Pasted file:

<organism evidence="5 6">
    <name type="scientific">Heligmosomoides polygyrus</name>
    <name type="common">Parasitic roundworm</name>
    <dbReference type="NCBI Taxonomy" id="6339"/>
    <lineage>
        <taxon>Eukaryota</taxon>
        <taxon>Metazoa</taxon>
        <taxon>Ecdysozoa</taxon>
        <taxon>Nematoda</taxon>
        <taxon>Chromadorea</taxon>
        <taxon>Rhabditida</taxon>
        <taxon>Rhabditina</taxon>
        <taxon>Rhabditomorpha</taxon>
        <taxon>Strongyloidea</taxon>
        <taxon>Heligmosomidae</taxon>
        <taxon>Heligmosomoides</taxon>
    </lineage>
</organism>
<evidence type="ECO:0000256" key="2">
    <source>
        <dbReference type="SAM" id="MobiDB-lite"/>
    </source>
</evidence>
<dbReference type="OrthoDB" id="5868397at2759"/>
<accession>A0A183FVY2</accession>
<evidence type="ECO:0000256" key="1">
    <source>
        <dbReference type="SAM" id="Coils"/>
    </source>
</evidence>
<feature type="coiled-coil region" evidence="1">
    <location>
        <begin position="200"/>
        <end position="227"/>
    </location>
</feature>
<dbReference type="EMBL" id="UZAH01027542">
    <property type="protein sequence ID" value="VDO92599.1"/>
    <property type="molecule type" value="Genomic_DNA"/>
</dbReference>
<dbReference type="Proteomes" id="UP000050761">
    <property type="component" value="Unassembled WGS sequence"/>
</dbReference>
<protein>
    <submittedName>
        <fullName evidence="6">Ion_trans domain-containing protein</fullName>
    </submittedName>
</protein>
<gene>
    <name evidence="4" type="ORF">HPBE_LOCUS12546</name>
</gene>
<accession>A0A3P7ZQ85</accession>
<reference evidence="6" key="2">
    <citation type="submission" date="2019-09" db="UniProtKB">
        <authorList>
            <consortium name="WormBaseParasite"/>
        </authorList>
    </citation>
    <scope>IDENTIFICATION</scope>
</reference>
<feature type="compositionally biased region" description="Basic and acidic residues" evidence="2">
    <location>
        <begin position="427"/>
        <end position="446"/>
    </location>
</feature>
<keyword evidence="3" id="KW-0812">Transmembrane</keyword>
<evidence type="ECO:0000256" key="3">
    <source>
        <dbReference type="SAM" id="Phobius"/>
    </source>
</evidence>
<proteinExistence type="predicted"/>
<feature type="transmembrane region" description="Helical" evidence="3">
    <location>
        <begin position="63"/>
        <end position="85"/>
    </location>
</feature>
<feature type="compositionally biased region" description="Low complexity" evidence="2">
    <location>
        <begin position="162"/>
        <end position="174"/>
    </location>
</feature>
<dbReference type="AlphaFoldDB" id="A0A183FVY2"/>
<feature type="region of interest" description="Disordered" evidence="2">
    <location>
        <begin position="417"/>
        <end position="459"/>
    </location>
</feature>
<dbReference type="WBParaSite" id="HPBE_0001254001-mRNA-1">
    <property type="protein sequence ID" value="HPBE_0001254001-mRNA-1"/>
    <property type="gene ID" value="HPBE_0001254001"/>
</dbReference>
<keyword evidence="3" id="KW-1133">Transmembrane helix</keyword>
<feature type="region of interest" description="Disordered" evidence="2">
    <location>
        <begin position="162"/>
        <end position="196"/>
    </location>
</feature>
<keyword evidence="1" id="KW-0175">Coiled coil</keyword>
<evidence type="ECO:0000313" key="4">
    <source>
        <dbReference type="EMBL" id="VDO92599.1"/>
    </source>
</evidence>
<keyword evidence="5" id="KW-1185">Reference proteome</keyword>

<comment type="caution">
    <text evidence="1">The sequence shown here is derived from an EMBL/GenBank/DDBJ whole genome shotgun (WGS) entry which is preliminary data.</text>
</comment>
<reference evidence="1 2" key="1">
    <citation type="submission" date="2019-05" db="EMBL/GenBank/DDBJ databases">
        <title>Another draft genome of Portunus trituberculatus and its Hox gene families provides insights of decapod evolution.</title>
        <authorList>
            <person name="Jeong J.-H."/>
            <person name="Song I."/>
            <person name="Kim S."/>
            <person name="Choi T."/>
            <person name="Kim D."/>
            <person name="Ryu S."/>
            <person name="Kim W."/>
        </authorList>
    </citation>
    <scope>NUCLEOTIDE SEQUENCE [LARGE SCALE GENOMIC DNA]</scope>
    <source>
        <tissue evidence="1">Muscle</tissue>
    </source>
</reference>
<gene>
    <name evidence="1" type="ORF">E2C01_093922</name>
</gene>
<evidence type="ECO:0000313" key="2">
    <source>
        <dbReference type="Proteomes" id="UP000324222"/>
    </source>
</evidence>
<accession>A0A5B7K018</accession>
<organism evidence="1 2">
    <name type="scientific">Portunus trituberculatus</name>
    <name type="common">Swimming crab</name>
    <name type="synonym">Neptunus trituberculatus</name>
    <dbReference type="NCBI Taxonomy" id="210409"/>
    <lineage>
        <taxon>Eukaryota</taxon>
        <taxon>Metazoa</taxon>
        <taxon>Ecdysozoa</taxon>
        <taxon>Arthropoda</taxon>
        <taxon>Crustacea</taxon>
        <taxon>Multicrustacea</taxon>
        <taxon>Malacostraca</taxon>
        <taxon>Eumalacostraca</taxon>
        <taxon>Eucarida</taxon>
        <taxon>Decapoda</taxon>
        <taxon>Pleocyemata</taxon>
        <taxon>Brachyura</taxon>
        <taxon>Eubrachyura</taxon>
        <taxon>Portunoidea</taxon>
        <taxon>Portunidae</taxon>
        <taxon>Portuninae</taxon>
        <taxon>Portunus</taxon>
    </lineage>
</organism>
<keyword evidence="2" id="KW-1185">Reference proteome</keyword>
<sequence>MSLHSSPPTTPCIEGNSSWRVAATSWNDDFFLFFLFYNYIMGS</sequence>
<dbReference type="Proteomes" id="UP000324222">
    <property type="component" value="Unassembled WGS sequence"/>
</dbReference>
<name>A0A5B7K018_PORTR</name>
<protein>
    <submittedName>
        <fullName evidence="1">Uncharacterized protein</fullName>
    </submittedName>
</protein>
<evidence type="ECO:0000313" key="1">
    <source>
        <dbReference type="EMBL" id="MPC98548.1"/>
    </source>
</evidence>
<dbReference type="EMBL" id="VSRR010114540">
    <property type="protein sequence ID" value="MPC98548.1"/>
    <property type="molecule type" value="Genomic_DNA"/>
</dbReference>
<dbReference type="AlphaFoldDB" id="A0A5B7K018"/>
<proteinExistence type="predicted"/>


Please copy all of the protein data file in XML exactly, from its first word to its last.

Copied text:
<organism evidence="5 6">
    <name type="scientific">Heligmosomoides polygyrus</name>
    <name type="common">Parasitic roundworm</name>
    <dbReference type="NCBI Taxonomy" id="6339"/>
    <lineage>
        <taxon>Eukaryota</taxon>
        <taxon>Metazoa</taxon>
        <taxon>Ecdysozoa</taxon>
        <taxon>Nematoda</taxon>
        <taxon>Chromadorea</taxon>
        <taxon>Rhabditida</taxon>
        <taxon>Rhabditina</taxon>
        <taxon>Rhabditomorpha</taxon>
        <taxon>Strongyloidea</taxon>
        <taxon>Heligmosomidae</taxon>
        <taxon>Heligmosomoides</taxon>
    </lineage>
</organism>
<evidence type="ECO:0000256" key="2">
    <source>
        <dbReference type="SAM" id="MobiDB-lite"/>
    </source>
</evidence>
<dbReference type="OrthoDB" id="5868397at2759"/>
<accession>A0A183FVY2</accession>
<evidence type="ECO:0000256" key="1">
    <source>
        <dbReference type="SAM" id="Coils"/>
    </source>
</evidence>
<feature type="coiled-coil region" evidence="1">
    <location>
        <begin position="200"/>
        <end position="227"/>
    </location>
</feature>
<dbReference type="EMBL" id="UZAH01027542">
    <property type="protein sequence ID" value="VDO92599.1"/>
    <property type="molecule type" value="Genomic_DNA"/>
</dbReference>
<dbReference type="Proteomes" id="UP000050761">
    <property type="component" value="Unassembled WGS sequence"/>
</dbReference>
<protein>
    <submittedName>
        <fullName evidence="6">Ion_trans domain-containing protein</fullName>
    </submittedName>
</protein>
<gene>
    <name evidence="4" type="ORF">HPBE_LOCUS12546</name>
</gene>
<accession>A0A3P7ZQ85</accession>
<reference evidence="6" key="2">
    <citation type="submission" date="2019-09" db="UniProtKB">
        <authorList>
            <consortium name="WormBaseParasite"/>
        </authorList>
    </citation>
    <scope>IDENTIFICATION</scope>
</reference>
<feature type="compositionally biased region" description="Basic and acidic residues" evidence="2">
    <location>
        <begin position="427"/>
        <end position="446"/>
    </location>
</feature>
<keyword evidence="3" id="KW-0812">Transmembrane</keyword>
<evidence type="ECO:0000256" key="3">
    <source>
        <dbReference type="SAM" id="Phobius"/>
    </source>
</evidence>
<proteinExistence type="predicted"/>
<feature type="transmembrane region" description="Helical" evidence="3">
    <location>
        <begin position="63"/>
        <end position="85"/>
    </location>
</feature>
<feature type="compositionally biased region" description="Low complexity" evidence="2">
    <location>
        <begin position="162"/>
        <end position="174"/>
    </location>
</feature>
<dbReference type="AlphaFoldDB" id="A0A183FVY2"/>
<feature type="region of interest" description="Disordered" evidence="2">
    <location>
        <begin position="417"/>
        <end position="459"/>
    </location>
</feature>
<dbReference type="WBParaSite" id="HPBE_0001254001-mRNA-1">
    <property type="protein sequence ID" value="HPBE_0001254001-mRNA-1"/>
    <property type="gene ID" value="HPBE_0001254001"/>
</dbReference>
<keyword evidence="3" id="KW-1133">Transmembrane helix</keyword>
<feature type="region of interest" description="Disordered" evidence="2">
    <location>
        <begin position="162"/>
        <end position="196"/>
    </location>
</feature>
<keyword evidence="1" id="KW-0175">Coiled coil</keyword>
<evidence type="ECO:0000313" key="4">
    <source>
        <dbReference type="EMBL" id="VDO92599.1"/>
    </source>
</evidence>
<keyword evidence="5" id="KW-1185">Reference proteome</keyword>

<comment type="caution">
    <text evidence="1">The sequence shown here is derived from an EMBL/GenBank/DDBJ whole genome shotgun (WGS) entry which is preliminary data.</text>
</comment>
<reference evidence="1 2" key="1">
    <citation type="submission" date="2019-05" db="EMBL/GenBank/DDBJ databases">
        <title>Another draft genome of Portunus trituberculatus and its Hox gene families provides insights of decapod evolution.</title>
        <authorList>
            <person name="Jeong J.-H."/>
            <person name="Song I."/>
            <person name="Kim S."/>
            <person name="Choi T."/>
            <person name="Kim D."/>
            <person name="Ryu S."/>
            <person name="Kim W."/>
        </authorList>
    </citation>
    <scope>NUCLEOTIDE SEQUENCE [LARGE SCALE GENOMIC DNA]</scope>
    <source>
        <tissue evidence="1">Muscle</tissue>
    </source>
</reference>
<gene>
    <name evidence="1" type="ORF">E2C01_093922</name>
</gene>
<evidence type="ECO:0000313" key="2">
    <source>
        <dbReference type="Proteomes" id="UP000324222"/>
    </source>
</evidence>
<accession>A0A5B7K018</accession>
<organism evidence="1 2">
    <name type="scientific">Portunus trituberculatus</name>
    <name type="common">Swimming crab</name>
    <name type="synonym">Neptunus trituberculatus</name>
    <dbReference type="NCBI Taxonomy" id="210409"/>
    <lineage>
        <taxon>Eukaryota</taxon>
        <taxon>Metazoa</taxon>
        <taxon>Ecdysozoa</taxon>
        <taxon>Arthropoda</taxon>
        <taxon>Crustacea</taxon>
        <taxon>Multicrustacea</taxon>
        <taxon>Malacostraca</taxon>
        <taxon>Eumalacostraca</taxon>
        <taxon>Eucarida</taxon>
        <taxon>Decapoda</taxon>
        <taxon>Pleocyemata</taxon>
        <taxon>Brachyura</taxon>
        <taxon>Eubrachyura</taxon>
        <taxon>Portunoidea</taxon>
        <taxon>Portunidae</taxon>
        <taxon>Portuninae</taxon>
        <taxon>Portunus</taxon>
    </lineage>
</organism>
<keyword evidence="2" id="KW-1185">Reference proteome</keyword>
<sequence>MSLHSSPPTTPCIEGNSSWRVAATSWNDDFFLFFLFYNYIMGS</sequence>
<dbReference type="Proteomes" id="UP000324222">
    <property type="component" value="Unassembled WGS sequence"/>
</dbReference>
<name>A0A5B7K018_PORTR</name>
<protein>
    <submittedName>
        <fullName evidence="1">Uncharacterized protein</fullName>
    </submittedName>
</protein>
<evidence type="ECO:0000313" key="1">
    <source>
        <dbReference type="EMBL" id="MPC98548.1"/>
    </source>
</evidence>
<dbReference type="EMBL" id="VSRR010114540">
    <property type="protein sequence ID" value="MPC98548.1"/>
    <property type="molecule type" value="Genomic_DNA"/>
</dbReference>
<dbReference type="AlphaFoldDB" id="A0A5B7K018"/>
<proteinExistence type="predicted"/>